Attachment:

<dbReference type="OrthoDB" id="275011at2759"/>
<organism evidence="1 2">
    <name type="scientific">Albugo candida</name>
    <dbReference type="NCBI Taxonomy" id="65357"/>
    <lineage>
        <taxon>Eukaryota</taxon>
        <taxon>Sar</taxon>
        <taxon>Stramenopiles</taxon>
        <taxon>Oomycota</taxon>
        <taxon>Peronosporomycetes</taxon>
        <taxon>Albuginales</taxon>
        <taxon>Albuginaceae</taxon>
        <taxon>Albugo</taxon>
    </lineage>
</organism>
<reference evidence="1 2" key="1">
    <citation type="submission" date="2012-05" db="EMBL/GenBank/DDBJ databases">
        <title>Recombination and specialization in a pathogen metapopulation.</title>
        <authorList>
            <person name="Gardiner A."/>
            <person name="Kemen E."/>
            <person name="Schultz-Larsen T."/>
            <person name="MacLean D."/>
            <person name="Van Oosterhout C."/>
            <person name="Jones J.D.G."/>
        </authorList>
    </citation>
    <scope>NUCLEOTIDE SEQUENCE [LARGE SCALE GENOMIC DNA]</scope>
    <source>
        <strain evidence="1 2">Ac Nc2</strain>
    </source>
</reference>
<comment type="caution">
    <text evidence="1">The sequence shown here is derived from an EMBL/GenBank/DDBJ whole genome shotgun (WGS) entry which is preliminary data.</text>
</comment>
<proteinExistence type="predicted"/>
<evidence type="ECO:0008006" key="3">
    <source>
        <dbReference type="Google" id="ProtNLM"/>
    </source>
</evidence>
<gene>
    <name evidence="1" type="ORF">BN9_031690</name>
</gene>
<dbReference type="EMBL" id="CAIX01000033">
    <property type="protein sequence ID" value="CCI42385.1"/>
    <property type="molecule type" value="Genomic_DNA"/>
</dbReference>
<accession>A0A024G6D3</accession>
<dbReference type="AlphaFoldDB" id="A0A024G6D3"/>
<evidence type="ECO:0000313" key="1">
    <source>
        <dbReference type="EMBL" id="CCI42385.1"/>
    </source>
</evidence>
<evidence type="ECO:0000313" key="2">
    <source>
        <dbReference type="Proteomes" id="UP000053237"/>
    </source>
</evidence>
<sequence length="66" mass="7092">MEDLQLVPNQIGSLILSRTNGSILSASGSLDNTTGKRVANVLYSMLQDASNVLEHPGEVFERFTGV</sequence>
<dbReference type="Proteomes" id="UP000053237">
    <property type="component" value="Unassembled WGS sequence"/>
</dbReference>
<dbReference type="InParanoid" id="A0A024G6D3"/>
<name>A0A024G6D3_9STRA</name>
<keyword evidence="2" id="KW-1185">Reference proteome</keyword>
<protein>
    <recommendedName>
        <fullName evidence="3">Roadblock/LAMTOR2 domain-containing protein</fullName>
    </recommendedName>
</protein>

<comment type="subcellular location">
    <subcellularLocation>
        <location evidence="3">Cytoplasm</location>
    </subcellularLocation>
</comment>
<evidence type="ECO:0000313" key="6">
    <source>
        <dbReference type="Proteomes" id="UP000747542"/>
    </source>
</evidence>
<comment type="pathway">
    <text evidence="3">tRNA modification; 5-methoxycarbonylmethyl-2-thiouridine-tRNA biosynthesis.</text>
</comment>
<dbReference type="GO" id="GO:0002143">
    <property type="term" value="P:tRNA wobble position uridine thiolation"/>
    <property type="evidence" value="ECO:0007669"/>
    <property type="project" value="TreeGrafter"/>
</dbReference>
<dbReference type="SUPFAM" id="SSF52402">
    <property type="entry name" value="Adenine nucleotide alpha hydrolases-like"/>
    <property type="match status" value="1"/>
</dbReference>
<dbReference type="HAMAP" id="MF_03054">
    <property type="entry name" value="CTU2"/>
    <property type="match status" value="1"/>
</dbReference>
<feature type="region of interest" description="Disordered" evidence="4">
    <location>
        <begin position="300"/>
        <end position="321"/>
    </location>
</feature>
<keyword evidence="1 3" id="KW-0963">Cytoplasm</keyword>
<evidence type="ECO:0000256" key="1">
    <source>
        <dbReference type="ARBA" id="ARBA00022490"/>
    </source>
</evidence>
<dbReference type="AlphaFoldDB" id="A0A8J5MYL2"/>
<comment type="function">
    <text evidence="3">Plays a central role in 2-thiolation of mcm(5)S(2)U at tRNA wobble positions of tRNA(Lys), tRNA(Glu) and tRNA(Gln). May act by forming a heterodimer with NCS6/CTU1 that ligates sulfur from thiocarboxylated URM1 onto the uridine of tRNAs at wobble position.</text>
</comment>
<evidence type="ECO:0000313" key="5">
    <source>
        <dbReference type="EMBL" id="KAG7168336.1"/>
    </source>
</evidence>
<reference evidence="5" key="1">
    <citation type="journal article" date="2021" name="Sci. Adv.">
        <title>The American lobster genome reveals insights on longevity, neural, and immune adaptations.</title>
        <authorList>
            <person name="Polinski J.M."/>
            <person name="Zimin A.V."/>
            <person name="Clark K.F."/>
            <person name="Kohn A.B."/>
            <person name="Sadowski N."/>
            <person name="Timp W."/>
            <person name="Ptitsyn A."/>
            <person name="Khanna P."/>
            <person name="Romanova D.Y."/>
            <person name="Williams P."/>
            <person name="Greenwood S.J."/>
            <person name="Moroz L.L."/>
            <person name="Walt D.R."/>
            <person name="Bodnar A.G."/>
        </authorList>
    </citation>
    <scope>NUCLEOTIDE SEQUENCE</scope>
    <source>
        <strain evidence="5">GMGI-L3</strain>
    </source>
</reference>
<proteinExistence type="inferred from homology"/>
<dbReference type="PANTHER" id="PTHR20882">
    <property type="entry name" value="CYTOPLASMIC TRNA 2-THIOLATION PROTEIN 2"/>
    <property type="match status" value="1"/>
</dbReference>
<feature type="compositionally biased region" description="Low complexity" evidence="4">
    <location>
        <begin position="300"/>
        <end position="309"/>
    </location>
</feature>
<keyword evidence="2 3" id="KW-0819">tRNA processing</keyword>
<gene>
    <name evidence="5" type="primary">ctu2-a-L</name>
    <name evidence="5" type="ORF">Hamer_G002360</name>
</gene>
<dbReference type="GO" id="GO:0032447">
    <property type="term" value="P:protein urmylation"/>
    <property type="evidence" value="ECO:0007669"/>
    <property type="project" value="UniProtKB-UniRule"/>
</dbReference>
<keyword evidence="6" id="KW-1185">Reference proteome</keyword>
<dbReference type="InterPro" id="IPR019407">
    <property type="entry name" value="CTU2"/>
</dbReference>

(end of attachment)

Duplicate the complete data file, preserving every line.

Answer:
<dbReference type="OrthoDB" id="275011at2759"/>
<organism evidence="1 2">
    <name type="scientific">Albugo candida</name>
    <dbReference type="NCBI Taxonomy" id="65357"/>
    <lineage>
        <taxon>Eukaryota</taxon>
        <taxon>Sar</taxon>
        <taxon>Stramenopiles</taxon>
        <taxon>Oomycota</taxon>
        <taxon>Peronosporomycetes</taxon>
        <taxon>Albuginales</taxon>
        <taxon>Albuginaceae</taxon>
        <taxon>Albugo</taxon>
    </lineage>
</organism>
<reference evidence="1 2" key="1">
    <citation type="submission" date="2012-05" db="EMBL/GenBank/DDBJ databases">
        <title>Recombination and specialization in a pathogen metapopulation.</title>
        <authorList>
            <person name="Gardiner A."/>
            <person name="Kemen E."/>
            <person name="Schultz-Larsen T."/>
            <person name="MacLean D."/>
            <person name="Van Oosterhout C."/>
            <person name="Jones J.D.G."/>
        </authorList>
    </citation>
    <scope>NUCLEOTIDE SEQUENCE [LARGE SCALE GENOMIC DNA]</scope>
    <source>
        <strain evidence="1 2">Ac Nc2</strain>
    </source>
</reference>
<comment type="caution">
    <text evidence="1">The sequence shown here is derived from an EMBL/GenBank/DDBJ whole genome shotgun (WGS) entry which is preliminary data.</text>
</comment>
<proteinExistence type="predicted"/>
<evidence type="ECO:0008006" key="3">
    <source>
        <dbReference type="Google" id="ProtNLM"/>
    </source>
</evidence>
<gene>
    <name evidence="1" type="ORF">BN9_031690</name>
</gene>
<dbReference type="EMBL" id="CAIX01000033">
    <property type="protein sequence ID" value="CCI42385.1"/>
    <property type="molecule type" value="Genomic_DNA"/>
</dbReference>
<accession>A0A024G6D3</accession>
<dbReference type="AlphaFoldDB" id="A0A024G6D3"/>
<evidence type="ECO:0000313" key="1">
    <source>
        <dbReference type="EMBL" id="CCI42385.1"/>
    </source>
</evidence>
<evidence type="ECO:0000313" key="2">
    <source>
        <dbReference type="Proteomes" id="UP000053237"/>
    </source>
</evidence>
<sequence length="66" mass="7092">MEDLQLVPNQIGSLILSRTNGSILSASGSLDNTTGKRVANVLYSMLQDASNVLEHPGEVFERFTGV</sequence>
<dbReference type="Proteomes" id="UP000053237">
    <property type="component" value="Unassembled WGS sequence"/>
</dbReference>
<dbReference type="InParanoid" id="A0A024G6D3"/>
<name>A0A024G6D3_9STRA</name>
<keyword evidence="2" id="KW-1185">Reference proteome</keyword>
<protein>
    <recommendedName>
        <fullName evidence="3">Roadblock/LAMTOR2 domain-containing protein</fullName>
    </recommendedName>
</protein>

<comment type="subcellular location">
    <subcellularLocation>
        <location evidence="3">Cytoplasm</location>
    </subcellularLocation>
</comment>
<evidence type="ECO:0000313" key="6">
    <source>
        <dbReference type="Proteomes" id="UP000747542"/>
    </source>
</evidence>
<comment type="pathway">
    <text evidence="3">tRNA modification; 5-methoxycarbonylmethyl-2-thiouridine-tRNA biosynthesis.</text>
</comment>
<dbReference type="GO" id="GO:0002143">
    <property type="term" value="P:tRNA wobble position uridine thiolation"/>
    <property type="evidence" value="ECO:0007669"/>
    <property type="project" value="TreeGrafter"/>
</dbReference>
<dbReference type="SUPFAM" id="SSF52402">
    <property type="entry name" value="Adenine nucleotide alpha hydrolases-like"/>
    <property type="match status" value="1"/>
</dbReference>
<dbReference type="HAMAP" id="MF_03054">
    <property type="entry name" value="CTU2"/>
    <property type="match status" value="1"/>
</dbReference>
<feature type="region of interest" description="Disordered" evidence="4">
    <location>
        <begin position="300"/>
        <end position="321"/>
    </location>
</feature>
<keyword evidence="1 3" id="KW-0963">Cytoplasm</keyword>
<evidence type="ECO:0000256" key="1">
    <source>
        <dbReference type="ARBA" id="ARBA00022490"/>
    </source>
</evidence>
<dbReference type="AlphaFoldDB" id="A0A8J5MYL2"/>
<comment type="function">
    <text evidence="3">Plays a central role in 2-thiolation of mcm(5)S(2)U at tRNA wobble positions of tRNA(Lys), tRNA(Glu) and tRNA(Gln). May act by forming a heterodimer with NCS6/CTU1 that ligates sulfur from thiocarboxylated URM1 onto the uridine of tRNAs at wobble position.</text>
</comment>
<evidence type="ECO:0000313" key="5">
    <source>
        <dbReference type="EMBL" id="KAG7168336.1"/>
    </source>
</evidence>
<reference evidence="5" key="1">
    <citation type="journal article" date="2021" name="Sci. Adv.">
        <title>The American lobster genome reveals insights on longevity, neural, and immune adaptations.</title>
        <authorList>
            <person name="Polinski J.M."/>
            <person name="Zimin A.V."/>
            <person name="Clark K.F."/>
            <person name="Kohn A.B."/>
            <person name="Sadowski N."/>
            <person name="Timp W."/>
            <person name="Ptitsyn A."/>
            <person name="Khanna P."/>
            <person name="Romanova D.Y."/>
            <person name="Williams P."/>
            <person name="Greenwood S.J."/>
            <person name="Moroz L.L."/>
            <person name="Walt D.R."/>
            <person name="Bodnar A.G."/>
        </authorList>
    </citation>
    <scope>NUCLEOTIDE SEQUENCE</scope>
    <source>
        <strain evidence="5">GMGI-L3</strain>
    </source>
</reference>
<proteinExistence type="inferred from homology"/>
<dbReference type="PANTHER" id="PTHR20882">
    <property type="entry name" value="CYTOPLASMIC TRNA 2-THIOLATION PROTEIN 2"/>
    <property type="match status" value="1"/>
</dbReference>
<feature type="compositionally biased region" description="Low complexity" evidence="4">
    <location>
        <begin position="300"/>
        <end position="309"/>
    </location>
</feature>
<keyword evidence="2 3" id="KW-0819">tRNA processing</keyword>
<gene>
    <name evidence="5" type="primary">ctu2-a-L</name>
    <name evidence="5" type="ORF">Hamer_G002360</name>
</gene>
<dbReference type="GO" id="GO:0032447">
    <property type="term" value="P:protein urmylation"/>
    <property type="evidence" value="ECO:0007669"/>
    <property type="project" value="UniProtKB-UniRule"/>
</dbReference>
<keyword evidence="6" id="KW-1185">Reference proteome</keyword>
<dbReference type="InterPro" id="IPR019407">
    <property type="entry name" value="CTU2"/>
</dbReference>